A justifiable suspicion that Comelec has GRAVELY ABUSED ITS DISCRETION in this case arises now that such RELIGIOUS TESTS have resulted in the denial of civil and political rights to participate in the Party List system of representation


Jun Bautista said...

The US case of Kurtzman v. Lemon, closely adhered to by the Philippine Supreme Court in approaching establishment cases, provides the following tests (Lemon test) in determining whether a particular governmental action violates the establishment clause:

1. The governmental conduct or regulation must have a secular purpose.

- Seemingly, Comelec's resolution of Ladlad's case has a secular purpose, to wit: to determine Ladlad's eligibility to be accredited as a party-list.

2. It has the primary effect of neither advancing nor inhibiting the free exercise of religion.

- The primary effect, however, of the resolution - in using religion as a basis by quoting the Bible and referring to religious faith (presumably of the commissioners) -is to advance religion, plain and simple. Comelec imposed its religious belief as regards to LGBTs.

3. It does not involve excessive government entanglement with religion.

- It definitely involved excessive government entanglement with religion.

Clearly, Comelec's resolution failed the tests and, therefore, violates the establishment clause.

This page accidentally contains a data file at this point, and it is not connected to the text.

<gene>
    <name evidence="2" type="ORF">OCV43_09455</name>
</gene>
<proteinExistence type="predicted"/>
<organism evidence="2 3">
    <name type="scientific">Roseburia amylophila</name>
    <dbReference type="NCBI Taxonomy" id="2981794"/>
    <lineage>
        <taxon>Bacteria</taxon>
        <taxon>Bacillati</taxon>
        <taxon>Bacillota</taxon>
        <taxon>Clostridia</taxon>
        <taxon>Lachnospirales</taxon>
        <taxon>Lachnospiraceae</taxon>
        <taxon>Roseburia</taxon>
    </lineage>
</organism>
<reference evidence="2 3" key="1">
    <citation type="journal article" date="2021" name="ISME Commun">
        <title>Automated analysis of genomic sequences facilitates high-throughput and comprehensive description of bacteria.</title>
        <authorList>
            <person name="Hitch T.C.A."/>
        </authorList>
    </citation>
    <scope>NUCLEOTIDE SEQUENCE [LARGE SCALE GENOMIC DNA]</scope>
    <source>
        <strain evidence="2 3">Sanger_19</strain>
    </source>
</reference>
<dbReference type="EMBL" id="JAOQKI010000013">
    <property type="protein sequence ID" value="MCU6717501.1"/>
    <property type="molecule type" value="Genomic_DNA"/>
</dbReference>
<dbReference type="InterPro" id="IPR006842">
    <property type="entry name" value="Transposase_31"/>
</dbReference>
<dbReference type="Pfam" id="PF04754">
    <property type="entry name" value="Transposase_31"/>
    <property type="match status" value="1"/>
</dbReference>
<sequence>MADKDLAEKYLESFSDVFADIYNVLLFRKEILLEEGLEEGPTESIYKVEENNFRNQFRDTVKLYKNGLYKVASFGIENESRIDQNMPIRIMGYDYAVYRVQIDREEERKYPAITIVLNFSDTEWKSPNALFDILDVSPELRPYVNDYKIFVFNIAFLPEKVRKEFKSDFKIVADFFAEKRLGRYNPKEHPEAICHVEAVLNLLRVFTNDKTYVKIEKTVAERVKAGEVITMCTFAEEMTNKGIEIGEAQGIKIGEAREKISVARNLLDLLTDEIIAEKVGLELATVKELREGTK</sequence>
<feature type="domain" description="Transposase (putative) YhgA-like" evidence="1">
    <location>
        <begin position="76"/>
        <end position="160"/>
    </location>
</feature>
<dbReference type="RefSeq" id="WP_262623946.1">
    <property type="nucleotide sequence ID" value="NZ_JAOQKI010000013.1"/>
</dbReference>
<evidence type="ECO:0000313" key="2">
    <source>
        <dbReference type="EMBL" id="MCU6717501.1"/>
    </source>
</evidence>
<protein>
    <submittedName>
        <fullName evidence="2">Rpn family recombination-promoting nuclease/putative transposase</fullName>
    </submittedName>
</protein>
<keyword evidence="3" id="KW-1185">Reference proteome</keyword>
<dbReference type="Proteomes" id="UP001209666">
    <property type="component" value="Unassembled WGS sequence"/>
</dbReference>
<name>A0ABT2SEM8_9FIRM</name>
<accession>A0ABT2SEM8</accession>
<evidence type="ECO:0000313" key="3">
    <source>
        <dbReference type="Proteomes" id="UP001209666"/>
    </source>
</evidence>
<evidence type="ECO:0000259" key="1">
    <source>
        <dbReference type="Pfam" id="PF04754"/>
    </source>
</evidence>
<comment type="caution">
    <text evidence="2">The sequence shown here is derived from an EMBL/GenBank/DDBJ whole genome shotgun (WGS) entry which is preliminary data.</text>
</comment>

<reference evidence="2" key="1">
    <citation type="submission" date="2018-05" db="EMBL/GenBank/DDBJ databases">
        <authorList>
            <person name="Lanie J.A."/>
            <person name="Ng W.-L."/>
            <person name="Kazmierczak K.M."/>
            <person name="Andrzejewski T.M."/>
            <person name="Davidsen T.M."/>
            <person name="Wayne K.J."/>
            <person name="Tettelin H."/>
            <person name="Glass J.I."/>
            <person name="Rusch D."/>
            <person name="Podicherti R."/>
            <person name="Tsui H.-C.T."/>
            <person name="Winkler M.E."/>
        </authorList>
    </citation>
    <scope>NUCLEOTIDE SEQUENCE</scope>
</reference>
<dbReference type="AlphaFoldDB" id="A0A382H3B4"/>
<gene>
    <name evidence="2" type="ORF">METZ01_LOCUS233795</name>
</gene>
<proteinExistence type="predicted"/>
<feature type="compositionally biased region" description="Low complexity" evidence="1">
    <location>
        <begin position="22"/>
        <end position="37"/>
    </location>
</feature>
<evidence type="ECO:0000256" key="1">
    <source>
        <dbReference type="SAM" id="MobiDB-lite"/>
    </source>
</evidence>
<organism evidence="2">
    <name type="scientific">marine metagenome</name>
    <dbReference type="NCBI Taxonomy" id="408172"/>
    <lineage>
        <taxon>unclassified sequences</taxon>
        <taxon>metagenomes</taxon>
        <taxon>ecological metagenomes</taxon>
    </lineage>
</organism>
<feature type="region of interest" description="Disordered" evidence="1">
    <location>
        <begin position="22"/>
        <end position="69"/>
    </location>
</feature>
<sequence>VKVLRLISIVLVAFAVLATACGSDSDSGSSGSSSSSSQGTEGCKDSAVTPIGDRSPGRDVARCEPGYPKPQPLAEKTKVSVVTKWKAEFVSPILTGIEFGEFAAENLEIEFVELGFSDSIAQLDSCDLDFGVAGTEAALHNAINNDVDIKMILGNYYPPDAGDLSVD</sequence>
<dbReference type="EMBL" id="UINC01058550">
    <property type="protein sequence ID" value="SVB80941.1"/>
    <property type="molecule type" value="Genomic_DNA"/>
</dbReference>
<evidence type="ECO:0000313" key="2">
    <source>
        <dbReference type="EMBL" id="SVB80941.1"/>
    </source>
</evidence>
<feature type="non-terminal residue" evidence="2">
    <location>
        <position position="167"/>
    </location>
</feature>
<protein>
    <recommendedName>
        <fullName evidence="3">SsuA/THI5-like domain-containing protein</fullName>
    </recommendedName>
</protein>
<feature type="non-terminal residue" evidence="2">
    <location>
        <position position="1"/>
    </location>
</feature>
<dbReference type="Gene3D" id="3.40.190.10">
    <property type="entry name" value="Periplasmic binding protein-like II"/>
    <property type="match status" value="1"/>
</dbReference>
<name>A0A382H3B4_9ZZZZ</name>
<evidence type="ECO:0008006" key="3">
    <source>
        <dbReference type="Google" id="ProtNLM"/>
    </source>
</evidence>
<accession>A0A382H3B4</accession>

Furthermore, in adverting to morality, Comelec used religious morality rather than secular or public morality. While the Civil Code and Revised Penal Code have clear policies against immoral conducts and doctrines, the standard is secular or public morality and not morality based on any religious belief. To date, I've yet to see any law in the Philippines that criminalizes or prohibits LGBTs.

Finally, Comelec unlawfully classified LGBTs in violation of the equal protection clause. Like women, LGBTs cannot validly be classified as a different class in their exercise of civil and political rights.

Dean Jorge Bocobo said...

Hi Jun. Thanks for this. There are also many US cases on the Religious Test clause, which I think is more pertinent to this case, as opposed to

Joselito Basilio said...

Under RA 7941, the COMELEC may motu proprio or upon verified complaint of any interested party, remove or cancel, after due notice and hearing, the registration of any national, regional or sectoral party, organization or coalition on any of the following grounds: